Justin Trudeau – Trudeau is more of a climate Chamberlain than a climate Churchill
So there is probably going to be a spring federal election. Three provincial leaders have won majorities in recent elections during the COVID-19 crisis as good housekeeping, capable governments.
Supposedly the recently announced future ramp up of the federal carbon tax is an attempt to portray Prime Minister Justin Trudeau as tough on climate because Canadians desire a tough, competent leader in what promises to be a difficult economic recovery from COVID. Or so the Liberal election strategy believes.
Trudeau is generally viewed as an effective leader on COVID and the significant carbon tax increase will position him as a climate Churchill versus other party leaders’ lacklustre if not tepid climate leadership.
There is just one small problem with this strategy — Trudeau is much more of a climate Chamberlain than a climate Churchill.
In his five years in office, GHG emissions have continued to rise, his government’s climate policies have been ineffectual and have wasted incredibly precious time, and the increased carbon tax — even if enacted and maintained for the decade which is doubtful — won’t be enough to even meet the too weak by half present 2030 target.
Meanwhile, the Trudeau government still does everything in its power to increase fossil fuel exports; coal, oil and natural gas.
Isn’t this “Climate safety in our time” while doing everything to appease the fossil fuel producers?
The Liberal strategy looks risky, especially in the southern Ontario 905 ridings that are key to electoral success. Canadians are becoming better informed and much more serious about mitigating climate and the Trudeau government has a poor record on climate that will be hard to defend. By any metric the Trudeau government has been bottom of the table in climate performance:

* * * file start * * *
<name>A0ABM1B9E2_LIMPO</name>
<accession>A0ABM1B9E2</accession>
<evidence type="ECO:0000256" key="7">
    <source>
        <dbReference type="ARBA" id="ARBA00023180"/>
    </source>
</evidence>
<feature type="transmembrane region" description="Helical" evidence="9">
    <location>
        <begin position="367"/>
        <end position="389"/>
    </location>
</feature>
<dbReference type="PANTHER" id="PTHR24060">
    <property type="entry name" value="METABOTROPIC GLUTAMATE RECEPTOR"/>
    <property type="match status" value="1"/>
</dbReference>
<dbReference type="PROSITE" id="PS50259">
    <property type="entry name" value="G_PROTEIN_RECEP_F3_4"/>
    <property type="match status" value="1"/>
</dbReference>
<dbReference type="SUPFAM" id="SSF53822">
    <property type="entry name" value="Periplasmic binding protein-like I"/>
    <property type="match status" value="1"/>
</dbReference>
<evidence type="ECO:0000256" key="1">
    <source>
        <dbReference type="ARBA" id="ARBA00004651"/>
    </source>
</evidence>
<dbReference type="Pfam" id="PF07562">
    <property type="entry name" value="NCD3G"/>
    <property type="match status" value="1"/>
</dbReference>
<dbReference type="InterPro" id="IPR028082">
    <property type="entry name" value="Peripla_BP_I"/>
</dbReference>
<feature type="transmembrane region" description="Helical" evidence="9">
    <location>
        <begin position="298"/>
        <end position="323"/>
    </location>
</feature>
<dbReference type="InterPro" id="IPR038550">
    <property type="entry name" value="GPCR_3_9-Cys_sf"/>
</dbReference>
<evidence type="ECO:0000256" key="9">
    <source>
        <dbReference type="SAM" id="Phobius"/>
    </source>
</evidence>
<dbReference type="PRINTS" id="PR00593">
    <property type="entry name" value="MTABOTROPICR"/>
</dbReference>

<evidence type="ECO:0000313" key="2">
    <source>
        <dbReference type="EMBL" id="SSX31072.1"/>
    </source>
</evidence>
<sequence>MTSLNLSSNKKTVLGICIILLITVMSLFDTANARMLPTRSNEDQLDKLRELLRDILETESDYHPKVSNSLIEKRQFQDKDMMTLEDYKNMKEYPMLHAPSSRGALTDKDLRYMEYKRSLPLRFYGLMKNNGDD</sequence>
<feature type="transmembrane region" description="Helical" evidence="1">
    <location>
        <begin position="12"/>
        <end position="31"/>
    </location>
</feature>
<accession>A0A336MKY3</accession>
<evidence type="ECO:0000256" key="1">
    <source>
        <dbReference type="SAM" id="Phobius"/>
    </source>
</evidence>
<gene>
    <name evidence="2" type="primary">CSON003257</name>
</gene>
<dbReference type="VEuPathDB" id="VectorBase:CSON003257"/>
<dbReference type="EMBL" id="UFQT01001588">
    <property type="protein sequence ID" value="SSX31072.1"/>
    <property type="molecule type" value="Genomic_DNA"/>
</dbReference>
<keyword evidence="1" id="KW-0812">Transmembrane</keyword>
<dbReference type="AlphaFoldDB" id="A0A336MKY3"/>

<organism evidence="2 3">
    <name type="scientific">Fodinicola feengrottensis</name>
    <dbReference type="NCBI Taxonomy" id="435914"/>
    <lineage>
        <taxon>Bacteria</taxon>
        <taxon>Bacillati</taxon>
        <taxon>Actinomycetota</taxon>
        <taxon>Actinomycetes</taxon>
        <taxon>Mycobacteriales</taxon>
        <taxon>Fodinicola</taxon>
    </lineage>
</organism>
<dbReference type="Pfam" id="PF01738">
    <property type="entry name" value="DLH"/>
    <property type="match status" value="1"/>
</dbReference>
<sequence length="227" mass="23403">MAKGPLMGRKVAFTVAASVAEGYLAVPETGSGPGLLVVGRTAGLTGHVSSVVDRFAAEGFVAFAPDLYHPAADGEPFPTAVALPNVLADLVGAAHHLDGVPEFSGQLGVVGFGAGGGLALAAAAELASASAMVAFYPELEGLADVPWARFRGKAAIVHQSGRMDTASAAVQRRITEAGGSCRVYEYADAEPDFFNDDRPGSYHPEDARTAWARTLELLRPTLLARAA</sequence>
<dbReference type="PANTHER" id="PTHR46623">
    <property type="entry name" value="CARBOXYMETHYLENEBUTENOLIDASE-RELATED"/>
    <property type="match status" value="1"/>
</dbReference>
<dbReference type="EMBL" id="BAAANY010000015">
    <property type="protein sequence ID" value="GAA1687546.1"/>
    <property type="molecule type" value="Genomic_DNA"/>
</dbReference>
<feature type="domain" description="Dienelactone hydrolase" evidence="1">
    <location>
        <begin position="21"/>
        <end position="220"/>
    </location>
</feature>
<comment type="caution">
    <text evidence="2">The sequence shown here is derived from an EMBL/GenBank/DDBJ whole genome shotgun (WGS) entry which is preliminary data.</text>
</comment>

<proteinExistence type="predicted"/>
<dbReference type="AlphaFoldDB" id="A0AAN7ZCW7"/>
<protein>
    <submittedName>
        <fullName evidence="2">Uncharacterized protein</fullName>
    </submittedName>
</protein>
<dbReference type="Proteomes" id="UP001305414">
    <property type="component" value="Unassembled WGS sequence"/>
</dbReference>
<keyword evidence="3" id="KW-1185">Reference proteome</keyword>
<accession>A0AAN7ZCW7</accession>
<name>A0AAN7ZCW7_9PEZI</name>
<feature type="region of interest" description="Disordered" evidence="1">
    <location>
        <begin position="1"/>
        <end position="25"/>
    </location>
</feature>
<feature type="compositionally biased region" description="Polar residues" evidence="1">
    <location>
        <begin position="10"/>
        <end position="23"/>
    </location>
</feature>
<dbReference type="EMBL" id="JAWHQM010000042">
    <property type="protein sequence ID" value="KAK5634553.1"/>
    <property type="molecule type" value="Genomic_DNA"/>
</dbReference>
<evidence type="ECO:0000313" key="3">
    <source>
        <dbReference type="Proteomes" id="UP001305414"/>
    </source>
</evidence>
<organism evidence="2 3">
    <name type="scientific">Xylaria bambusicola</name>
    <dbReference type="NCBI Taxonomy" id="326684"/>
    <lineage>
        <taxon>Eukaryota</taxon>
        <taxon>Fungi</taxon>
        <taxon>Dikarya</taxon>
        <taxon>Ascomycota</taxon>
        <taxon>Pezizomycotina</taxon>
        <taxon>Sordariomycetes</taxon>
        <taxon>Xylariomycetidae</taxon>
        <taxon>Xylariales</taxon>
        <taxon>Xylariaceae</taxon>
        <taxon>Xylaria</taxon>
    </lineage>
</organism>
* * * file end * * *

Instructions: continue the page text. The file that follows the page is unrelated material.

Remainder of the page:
Canada fell three places to 58th (out of 61) in the Climate Change Performance Index (CCPI) 2020 ranking: emissions continue to rise; Canada’s per capita emissions and overall use of energy are still going up, and there is a very low growth rate for renewable energy.
In a 2019 report the international Climate Action Network described Canada as “amongst the worse of the already bad G7 bunch.”
Despite repeated Liberal promises, Canada ranked last among 11 OECD countries on progress in ending subsidies. “With COVID-19 stimulus spending, since spring 2020, fossil fuel subsidies have been going up.”
The dominant election issue will be recovery from COVID, but the increasingly dire news about climate dangers combined with the poor Liberal record does not bode well for Trudeau and a government that has earnestly posed as climate leaders while doing next to nothing effective on reducing emissions.
O’Toole and the Conservatives might have an even more ineffectual climate mitigation plan and the NDP and Greens might be out of contention minnows, but running as a Churchill when you are a Chamberlain could really blow up in Liberal faces.
Globally Trudeau has done great harm in the key Paris moment by pretending to be a climate leader and then not only dividing the country with his carbon tax policies while emissions continue to rise, but also buying a pipeline and supporting a dying industry with COVID relief funding.
Greta and the kids have been pointing out the yawning gap between words and actions and this coming election campaign could be a real wake up call for Canadians. Canadians might demand more than a continuing climate mitigation plan to fail.
And it just might be a final curtain for an appeaser who pretended to be a climate leader.